Exercises Option to Exclusively License Base Editing Technology from Rutgers, The State University of New Jersey

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In January 2019, Horizon and Rutgers signed an Option Agreement and a Research Agreement, which granted Horizon an option to obtain an exclusive license to Rutgers’ proprietary Base Editing technology for therapeutic, diagnostic and service applications. Under the terms of the agreement, Horizon and Rutgers agreed to collaborate to further develop the Base Editing technology, which included the Group undertaking its own evaluation and proof-of-concept studies. Horizon has several internal programs designed to accelerate the clinical uptake of this technology and make it widely available for therapeutic applications. 

Horizon has now exercised its option and Rutgers has granted it an exclusive license to Rutgers’ proprietary Base Editing technology. The license includes the right for Horizon to sublicense the technology to entities seeking to use it for therapeutic development. Financial terms are confidential and have not been disclosed.

Base Editing is a novel technology that enables scientists to make edits to base pairs in DNA by recruiting specific Base Editing enzymes (deaminases).

Horizon is now seeking early access customers to assess and shape the development of this Base Editing platform, which could enable the development of novel therapeutics that rely on engineering cells either directly in the body (gene therapy), or externally before transplanting back into the patient (cell therapy).  This novel technology could also be applied in cell therapies programs that require more effective multi-gene knockouts (such as CAR-T cells) with an improved safety profile. Customers will also gain access to Horizon’s expertise in genome engineering of different cell types, influence over the direction of future development and access to early technical data from the platform.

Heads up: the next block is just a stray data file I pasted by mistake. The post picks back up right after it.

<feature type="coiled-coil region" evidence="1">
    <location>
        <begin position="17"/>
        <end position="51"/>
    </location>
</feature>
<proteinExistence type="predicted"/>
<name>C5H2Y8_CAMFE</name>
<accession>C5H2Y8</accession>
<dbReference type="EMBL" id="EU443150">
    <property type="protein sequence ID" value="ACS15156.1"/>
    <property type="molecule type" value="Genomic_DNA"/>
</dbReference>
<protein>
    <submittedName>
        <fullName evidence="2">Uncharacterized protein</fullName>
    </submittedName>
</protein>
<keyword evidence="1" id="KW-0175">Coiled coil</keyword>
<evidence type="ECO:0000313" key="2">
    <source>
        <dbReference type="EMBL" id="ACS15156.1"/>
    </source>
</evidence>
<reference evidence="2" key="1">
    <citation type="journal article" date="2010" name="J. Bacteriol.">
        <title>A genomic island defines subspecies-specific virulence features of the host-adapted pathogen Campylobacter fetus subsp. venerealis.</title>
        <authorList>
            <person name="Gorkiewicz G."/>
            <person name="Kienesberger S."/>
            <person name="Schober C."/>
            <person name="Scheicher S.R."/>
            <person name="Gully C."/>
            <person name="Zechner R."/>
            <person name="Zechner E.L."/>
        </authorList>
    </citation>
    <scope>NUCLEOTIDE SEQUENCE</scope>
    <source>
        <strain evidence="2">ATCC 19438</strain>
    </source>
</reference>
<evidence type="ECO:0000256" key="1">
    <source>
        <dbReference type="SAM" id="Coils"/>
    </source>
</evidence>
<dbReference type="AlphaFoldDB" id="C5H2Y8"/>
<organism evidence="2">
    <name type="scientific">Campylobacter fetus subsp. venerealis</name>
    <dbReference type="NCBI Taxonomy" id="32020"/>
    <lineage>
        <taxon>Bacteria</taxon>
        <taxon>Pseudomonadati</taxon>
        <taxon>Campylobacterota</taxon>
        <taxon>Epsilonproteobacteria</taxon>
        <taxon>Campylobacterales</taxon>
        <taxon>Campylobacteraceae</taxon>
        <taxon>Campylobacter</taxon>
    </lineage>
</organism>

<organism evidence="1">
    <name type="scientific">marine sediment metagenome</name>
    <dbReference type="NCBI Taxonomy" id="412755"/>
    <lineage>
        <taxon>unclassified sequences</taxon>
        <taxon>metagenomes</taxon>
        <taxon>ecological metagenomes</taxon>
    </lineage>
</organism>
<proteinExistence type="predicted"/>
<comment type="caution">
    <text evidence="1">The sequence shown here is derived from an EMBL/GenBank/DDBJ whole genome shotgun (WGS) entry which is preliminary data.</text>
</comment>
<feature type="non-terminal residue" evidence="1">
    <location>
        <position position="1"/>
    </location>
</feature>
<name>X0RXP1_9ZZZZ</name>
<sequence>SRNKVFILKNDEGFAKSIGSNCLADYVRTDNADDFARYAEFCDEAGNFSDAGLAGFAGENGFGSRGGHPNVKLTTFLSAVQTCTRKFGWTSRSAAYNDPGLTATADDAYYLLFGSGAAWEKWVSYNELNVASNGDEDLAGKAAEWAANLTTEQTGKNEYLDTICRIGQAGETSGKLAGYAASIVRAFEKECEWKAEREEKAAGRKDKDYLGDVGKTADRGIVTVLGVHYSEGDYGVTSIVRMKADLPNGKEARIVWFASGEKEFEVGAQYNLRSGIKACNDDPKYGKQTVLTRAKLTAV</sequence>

For more scientific detail on Base Editing, please see below in the notes to editors.

Base Editing is a novel technology platform for engineering DNA or genes in cells, which allows scientists to make specific edits to base pairs in DNA or RNA by using an enzyme to change a single base of DNA into another. Compared with currently available gene editing methodologies such as CRISPR/Cas9, which creates "cuts" in the gene that can lead to adverse or negative effects, this new technology allows for more accurate gene editing while reducing unintended genomic changes.

Many human diseases have a simple and known cause, i.e. a single genetic alteration caused through heredity genetics or by an infectious agent.    Examples include genetic diseases such as sickle cell anaemia and Duchenne muscular dystrophy, as well as infectious diseases such as AIDS and hepatitis B.  Despite the clear and simple cause, a cure is understandably difficult because the approved drugs, as well as most drugs under development, target a disease-associated target or protein rather than impacting the disease-causing gene itself. This is largely due to a deficiency in understanding of the etiological cause of disease as well as the lack of effective DNA-targeting technology.